The nurse and nurse midwife started to set up the room for birth, and I got into a side-lying position. My midwife supported one of my legs while my husband stood by my head, offering sips of water between pushes. My doula quietly snapped pictures of the whole experience. As he crowned, I reached down and touched the top of his head. He's really coming out! Finally! The nurse midwife asked if I wanted to bring him up onto my chest and I happily said, "Yes!" In less than an hour, he was here. I reached down to bring him up to my chest as "Heavenly Day" by Patty Griffin was playing...it was a moment I will never forget. B was born with a nuchal hand (left hand up by his face), which is what probably caused my terrible back pain. 8 pounds, 11 ounces and 21 inches long...born at 1:34pm on MLK, Jr. Day. I'm not quite sure how he ever fit inside me--the things a woman's body is capable of are truly amazing.
Despite our transport to the hospital, I had a wonderful birth experience. I felt fully supported the entire time and had the dream team by my side during delivery. I was able to advocate for myself. I was listened to and treated with respect. I am thankful for the tools the hospital offers that are not available in the home setting-- they can work wonders when you need them. Maybe next time we'll birth our baby at home, but right now, I am content focusing on our new, amazing son. I'm grateful that both my baby and I are healthy, that there were no major complications, and that I've had a smooth postpartum recovery. Birth is an unpredictable life event that you will remember forever, but it's only the beginning of something much, much bigger. My heart is whole as I sit here typing our story and nursing my little guy. I can't wait to see what the future has in store for us.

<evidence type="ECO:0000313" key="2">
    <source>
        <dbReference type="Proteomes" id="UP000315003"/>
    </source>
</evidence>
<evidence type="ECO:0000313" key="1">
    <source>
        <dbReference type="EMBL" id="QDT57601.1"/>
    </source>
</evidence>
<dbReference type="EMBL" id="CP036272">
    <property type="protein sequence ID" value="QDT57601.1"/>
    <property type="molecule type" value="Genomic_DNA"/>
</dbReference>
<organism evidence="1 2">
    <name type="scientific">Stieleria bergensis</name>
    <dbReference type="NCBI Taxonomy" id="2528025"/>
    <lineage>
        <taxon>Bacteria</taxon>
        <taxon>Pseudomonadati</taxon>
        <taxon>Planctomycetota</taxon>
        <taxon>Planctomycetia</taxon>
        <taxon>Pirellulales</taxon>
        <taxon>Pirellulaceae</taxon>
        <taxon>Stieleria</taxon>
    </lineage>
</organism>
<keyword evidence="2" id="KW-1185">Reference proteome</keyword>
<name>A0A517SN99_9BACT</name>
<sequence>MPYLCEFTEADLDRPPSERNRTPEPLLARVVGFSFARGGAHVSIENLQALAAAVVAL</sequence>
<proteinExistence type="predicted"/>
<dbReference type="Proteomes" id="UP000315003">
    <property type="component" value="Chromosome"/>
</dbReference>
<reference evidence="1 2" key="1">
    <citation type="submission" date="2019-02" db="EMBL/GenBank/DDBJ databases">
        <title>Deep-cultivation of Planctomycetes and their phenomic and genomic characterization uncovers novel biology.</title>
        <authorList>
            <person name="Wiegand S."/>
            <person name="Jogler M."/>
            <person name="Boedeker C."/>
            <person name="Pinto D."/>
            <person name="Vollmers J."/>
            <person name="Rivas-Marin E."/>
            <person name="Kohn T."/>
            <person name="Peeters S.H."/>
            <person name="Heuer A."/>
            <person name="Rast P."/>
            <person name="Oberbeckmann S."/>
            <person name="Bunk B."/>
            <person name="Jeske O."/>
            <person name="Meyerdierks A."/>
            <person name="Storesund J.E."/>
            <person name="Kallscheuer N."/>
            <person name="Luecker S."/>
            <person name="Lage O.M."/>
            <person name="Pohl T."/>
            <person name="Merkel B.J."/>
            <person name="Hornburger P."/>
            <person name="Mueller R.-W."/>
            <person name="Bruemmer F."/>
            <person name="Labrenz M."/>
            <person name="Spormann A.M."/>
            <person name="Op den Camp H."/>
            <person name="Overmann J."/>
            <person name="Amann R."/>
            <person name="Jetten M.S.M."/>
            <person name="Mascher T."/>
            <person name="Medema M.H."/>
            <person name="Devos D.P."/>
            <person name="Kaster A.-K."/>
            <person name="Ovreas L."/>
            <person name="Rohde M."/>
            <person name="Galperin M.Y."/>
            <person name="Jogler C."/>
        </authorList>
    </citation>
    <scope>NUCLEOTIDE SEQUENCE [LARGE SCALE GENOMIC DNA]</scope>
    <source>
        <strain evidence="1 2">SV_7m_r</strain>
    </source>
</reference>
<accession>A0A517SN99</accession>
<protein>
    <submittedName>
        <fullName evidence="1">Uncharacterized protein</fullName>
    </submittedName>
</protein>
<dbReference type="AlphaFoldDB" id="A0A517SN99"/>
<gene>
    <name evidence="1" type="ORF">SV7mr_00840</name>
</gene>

It was a cold and gray Sunday afternoon. I lit a couple of candles (Crossroads Caramel Apple makes the whole place smell divine), tidied up a bit, and hopped on Spotify for some mellow music. Two friends, Amy and Leah, arrived at my house early with flowers, food, and beautiful fabrics and decorative pillows.
It was the day of my mother blessing.
Mother blessings are customized, sincere, and full of love. Don't get me wrong-- baby showers are fun. Showers involve silly games, tons of baby products, and most importantly…cake. But baby showers and mother blessings are very different from one another.